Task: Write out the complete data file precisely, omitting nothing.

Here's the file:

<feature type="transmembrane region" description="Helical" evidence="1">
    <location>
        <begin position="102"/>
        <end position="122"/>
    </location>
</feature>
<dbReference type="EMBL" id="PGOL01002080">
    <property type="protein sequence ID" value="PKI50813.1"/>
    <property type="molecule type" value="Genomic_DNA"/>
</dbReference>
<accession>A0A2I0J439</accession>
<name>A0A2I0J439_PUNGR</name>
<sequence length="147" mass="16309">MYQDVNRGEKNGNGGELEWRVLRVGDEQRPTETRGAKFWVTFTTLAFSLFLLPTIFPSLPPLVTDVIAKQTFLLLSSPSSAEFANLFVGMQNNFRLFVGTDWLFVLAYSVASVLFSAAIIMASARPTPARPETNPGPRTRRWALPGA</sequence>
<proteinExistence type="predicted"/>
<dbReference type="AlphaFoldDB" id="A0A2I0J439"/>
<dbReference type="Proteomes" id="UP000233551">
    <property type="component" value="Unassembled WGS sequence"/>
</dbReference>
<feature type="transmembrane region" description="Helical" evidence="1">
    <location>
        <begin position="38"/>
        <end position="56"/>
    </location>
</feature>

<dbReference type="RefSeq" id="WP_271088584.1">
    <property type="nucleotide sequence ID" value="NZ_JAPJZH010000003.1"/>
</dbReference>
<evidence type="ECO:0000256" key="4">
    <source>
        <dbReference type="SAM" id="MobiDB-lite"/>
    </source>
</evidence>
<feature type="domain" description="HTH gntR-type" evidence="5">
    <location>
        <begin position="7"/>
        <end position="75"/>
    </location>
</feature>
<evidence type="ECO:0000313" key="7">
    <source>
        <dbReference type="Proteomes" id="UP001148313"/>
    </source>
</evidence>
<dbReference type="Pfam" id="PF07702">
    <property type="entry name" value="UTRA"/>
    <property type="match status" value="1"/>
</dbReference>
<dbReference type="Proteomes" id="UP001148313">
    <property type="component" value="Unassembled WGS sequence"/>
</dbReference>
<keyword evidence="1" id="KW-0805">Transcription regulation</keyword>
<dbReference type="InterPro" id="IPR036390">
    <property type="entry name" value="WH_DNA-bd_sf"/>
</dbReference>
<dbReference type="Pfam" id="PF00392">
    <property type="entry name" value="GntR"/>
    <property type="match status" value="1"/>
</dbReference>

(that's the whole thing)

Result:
<feature type="transmembrane region" description="Helical" evidence="1">
    <location>
        <begin position="102"/>
        <end position="122"/>
    </location>
</feature>
<dbReference type="EMBL" id="PGOL01002080">
    <property type="protein sequence ID" value="PKI50813.1"/>
    <property type="molecule type" value="Genomic_DNA"/>
</dbReference>
<accession>A0A2I0J439</accession>
<name>A0A2I0J439_PUNGR</name>
<sequence length="147" mass="16309">MYQDVNRGEKNGNGGELEWRVLRVGDEQRPTETRGAKFWVTFTTLAFSLFLLPTIFPSLPPLVTDVIAKQTFLLLSSPSSAEFANLFVGMQNNFRLFVGTDWLFVLAYSVASVLFSAAIIMASARPTPARPETNPGPRTRRWALPGA</sequence>
<proteinExistence type="predicted"/>
<dbReference type="AlphaFoldDB" id="A0A2I0J439"/>
<dbReference type="Proteomes" id="UP000233551">
    <property type="component" value="Unassembled WGS sequence"/>
</dbReference>
<feature type="transmembrane region" description="Helical" evidence="1">
    <location>
        <begin position="38"/>
        <end position="56"/>
    </location>
</feature>

<dbReference type="RefSeq" id="WP_271088584.1">
    <property type="nucleotide sequence ID" value="NZ_JAPJZH010000003.1"/>
</dbReference>
<evidence type="ECO:0000256" key="4">
    <source>
        <dbReference type="SAM" id="MobiDB-lite"/>
    </source>
</evidence>
<feature type="domain" description="HTH gntR-type" evidence="5">
    <location>
        <begin position="7"/>
        <end position="75"/>
    </location>
</feature>
<evidence type="ECO:0000313" key="7">
    <source>
        <dbReference type="Proteomes" id="UP001148313"/>
    </source>
</evidence>
<dbReference type="Pfam" id="PF07702">
    <property type="entry name" value="UTRA"/>
    <property type="match status" value="1"/>
</dbReference>
<dbReference type="Proteomes" id="UP001148313">
    <property type="component" value="Unassembled WGS sequence"/>
</dbReference>
<keyword evidence="1" id="KW-0805">Transcription regulation</keyword>
<dbReference type="InterPro" id="IPR036390">
    <property type="entry name" value="WH_DNA-bd_sf"/>
</dbReference>
<dbReference type="Pfam" id="PF00392">
    <property type="entry name" value="GntR"/>
    <property type="match status" value="1"/>
</dbReference>